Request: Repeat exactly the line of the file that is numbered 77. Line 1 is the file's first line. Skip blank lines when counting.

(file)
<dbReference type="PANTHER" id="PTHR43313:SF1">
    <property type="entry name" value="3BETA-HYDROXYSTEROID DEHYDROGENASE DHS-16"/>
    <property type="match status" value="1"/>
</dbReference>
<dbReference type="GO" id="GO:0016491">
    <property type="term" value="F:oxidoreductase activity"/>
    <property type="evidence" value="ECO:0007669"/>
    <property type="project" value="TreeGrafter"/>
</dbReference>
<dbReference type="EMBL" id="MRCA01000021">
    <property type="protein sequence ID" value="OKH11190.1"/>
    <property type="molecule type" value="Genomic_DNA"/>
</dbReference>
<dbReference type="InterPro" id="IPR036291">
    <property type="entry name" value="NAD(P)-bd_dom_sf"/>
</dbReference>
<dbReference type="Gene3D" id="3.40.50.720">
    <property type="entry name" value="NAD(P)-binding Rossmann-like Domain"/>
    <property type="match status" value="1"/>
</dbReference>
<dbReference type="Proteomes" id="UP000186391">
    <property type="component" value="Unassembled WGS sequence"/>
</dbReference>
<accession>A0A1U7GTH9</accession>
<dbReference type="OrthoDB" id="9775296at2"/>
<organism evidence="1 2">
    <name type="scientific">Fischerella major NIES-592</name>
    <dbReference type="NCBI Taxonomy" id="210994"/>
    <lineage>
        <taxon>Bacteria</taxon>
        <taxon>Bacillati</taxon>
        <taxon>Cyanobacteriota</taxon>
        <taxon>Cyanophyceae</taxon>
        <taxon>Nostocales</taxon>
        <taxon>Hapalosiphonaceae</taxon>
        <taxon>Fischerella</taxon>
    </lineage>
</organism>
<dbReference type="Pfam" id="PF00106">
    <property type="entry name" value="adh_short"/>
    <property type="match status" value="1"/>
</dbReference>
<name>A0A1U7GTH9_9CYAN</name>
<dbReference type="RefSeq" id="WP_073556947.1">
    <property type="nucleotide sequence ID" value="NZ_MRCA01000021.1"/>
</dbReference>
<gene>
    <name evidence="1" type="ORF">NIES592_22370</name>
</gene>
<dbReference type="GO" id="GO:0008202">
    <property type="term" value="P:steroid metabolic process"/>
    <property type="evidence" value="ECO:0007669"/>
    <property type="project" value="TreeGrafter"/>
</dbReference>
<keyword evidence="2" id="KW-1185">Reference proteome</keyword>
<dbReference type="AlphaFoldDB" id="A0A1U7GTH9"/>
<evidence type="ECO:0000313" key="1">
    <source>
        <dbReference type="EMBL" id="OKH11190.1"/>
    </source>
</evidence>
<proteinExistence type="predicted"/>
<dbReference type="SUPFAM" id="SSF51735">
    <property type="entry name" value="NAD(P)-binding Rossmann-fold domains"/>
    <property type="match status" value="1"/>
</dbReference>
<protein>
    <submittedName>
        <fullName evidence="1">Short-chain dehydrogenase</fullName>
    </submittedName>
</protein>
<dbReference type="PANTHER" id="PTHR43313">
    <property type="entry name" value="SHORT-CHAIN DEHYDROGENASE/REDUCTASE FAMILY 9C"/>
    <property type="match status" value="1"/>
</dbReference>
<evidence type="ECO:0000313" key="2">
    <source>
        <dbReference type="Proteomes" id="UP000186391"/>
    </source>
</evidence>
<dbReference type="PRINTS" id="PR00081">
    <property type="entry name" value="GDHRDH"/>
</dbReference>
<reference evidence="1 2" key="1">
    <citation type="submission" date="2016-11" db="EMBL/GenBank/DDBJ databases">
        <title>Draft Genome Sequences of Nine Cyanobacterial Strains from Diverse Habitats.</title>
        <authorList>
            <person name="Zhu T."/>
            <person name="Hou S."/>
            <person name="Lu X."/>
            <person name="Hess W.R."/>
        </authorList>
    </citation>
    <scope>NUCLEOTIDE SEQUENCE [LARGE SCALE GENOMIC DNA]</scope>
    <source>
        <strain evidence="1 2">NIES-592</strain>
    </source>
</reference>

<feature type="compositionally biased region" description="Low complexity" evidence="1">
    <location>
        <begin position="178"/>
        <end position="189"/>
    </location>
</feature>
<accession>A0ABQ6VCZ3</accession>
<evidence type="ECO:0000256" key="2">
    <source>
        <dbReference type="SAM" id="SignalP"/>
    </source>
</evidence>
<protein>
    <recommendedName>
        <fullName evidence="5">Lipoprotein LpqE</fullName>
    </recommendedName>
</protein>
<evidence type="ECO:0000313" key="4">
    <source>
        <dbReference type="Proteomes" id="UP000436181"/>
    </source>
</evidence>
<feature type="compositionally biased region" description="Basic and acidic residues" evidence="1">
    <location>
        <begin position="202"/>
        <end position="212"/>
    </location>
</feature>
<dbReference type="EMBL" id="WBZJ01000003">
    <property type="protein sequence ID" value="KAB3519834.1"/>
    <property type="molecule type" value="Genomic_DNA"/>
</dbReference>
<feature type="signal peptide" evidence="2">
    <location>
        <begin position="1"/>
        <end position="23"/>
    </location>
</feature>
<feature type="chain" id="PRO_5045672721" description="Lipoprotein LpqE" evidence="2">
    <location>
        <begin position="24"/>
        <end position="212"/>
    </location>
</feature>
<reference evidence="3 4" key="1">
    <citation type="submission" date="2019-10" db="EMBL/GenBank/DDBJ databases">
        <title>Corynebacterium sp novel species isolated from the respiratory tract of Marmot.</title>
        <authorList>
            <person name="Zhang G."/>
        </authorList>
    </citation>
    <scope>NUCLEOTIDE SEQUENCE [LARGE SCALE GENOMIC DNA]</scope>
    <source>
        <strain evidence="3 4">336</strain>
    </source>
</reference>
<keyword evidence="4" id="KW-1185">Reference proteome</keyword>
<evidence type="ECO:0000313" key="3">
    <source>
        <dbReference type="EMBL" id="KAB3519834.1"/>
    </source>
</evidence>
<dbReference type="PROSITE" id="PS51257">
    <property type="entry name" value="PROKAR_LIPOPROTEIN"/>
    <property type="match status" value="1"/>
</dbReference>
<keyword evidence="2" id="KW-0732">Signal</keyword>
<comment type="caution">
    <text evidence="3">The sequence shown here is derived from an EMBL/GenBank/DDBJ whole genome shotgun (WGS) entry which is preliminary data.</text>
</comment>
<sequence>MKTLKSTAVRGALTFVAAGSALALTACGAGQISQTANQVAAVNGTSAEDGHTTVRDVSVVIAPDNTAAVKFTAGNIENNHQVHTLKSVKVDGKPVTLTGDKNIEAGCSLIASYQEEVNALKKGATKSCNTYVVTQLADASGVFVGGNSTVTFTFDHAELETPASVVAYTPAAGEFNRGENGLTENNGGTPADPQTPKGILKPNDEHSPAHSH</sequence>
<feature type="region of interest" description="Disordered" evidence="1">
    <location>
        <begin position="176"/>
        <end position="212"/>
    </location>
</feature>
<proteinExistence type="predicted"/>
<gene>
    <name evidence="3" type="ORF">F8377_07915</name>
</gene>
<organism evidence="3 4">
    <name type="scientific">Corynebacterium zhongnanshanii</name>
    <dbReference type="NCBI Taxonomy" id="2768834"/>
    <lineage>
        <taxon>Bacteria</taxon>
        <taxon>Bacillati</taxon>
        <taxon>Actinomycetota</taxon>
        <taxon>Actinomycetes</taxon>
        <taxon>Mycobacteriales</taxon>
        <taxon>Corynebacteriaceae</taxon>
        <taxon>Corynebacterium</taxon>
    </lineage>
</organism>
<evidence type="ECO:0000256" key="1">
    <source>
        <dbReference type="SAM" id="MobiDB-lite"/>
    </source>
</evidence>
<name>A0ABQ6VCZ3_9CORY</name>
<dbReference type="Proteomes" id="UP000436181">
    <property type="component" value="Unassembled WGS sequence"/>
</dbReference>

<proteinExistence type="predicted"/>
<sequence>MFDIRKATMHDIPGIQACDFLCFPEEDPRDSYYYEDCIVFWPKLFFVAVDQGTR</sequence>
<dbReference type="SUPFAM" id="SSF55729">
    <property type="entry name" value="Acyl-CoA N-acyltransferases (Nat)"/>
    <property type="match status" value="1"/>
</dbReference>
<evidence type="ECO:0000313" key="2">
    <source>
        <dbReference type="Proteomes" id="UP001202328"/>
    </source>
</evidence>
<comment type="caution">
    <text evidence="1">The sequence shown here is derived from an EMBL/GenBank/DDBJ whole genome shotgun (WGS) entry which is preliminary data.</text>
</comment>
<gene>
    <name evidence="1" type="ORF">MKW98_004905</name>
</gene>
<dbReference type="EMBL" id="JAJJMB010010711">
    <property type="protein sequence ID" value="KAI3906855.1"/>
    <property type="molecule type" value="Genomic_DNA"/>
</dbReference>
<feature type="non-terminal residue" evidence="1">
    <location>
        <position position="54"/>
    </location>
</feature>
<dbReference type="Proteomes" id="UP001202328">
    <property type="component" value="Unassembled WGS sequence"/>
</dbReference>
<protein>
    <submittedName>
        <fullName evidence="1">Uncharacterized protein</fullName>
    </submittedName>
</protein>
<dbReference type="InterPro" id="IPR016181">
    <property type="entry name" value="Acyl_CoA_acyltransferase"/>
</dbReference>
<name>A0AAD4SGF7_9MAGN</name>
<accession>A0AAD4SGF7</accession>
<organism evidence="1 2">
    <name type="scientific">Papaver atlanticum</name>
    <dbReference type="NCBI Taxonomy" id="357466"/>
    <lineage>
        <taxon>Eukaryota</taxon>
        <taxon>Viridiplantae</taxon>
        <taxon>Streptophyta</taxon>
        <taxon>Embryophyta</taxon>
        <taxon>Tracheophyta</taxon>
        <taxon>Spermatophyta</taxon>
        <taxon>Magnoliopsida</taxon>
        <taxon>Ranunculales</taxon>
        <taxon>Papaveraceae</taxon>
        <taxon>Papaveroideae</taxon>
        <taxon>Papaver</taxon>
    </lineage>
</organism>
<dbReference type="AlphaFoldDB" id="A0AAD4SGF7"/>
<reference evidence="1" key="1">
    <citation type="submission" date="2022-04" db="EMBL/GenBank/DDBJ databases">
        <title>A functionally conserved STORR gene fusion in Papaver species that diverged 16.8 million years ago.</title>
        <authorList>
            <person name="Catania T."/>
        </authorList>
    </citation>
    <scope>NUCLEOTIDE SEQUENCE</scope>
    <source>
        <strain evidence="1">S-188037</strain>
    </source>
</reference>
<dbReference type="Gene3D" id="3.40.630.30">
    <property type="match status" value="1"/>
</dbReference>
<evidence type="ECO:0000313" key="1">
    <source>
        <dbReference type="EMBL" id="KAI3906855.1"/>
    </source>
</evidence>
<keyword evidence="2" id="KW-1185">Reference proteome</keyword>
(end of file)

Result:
    <source>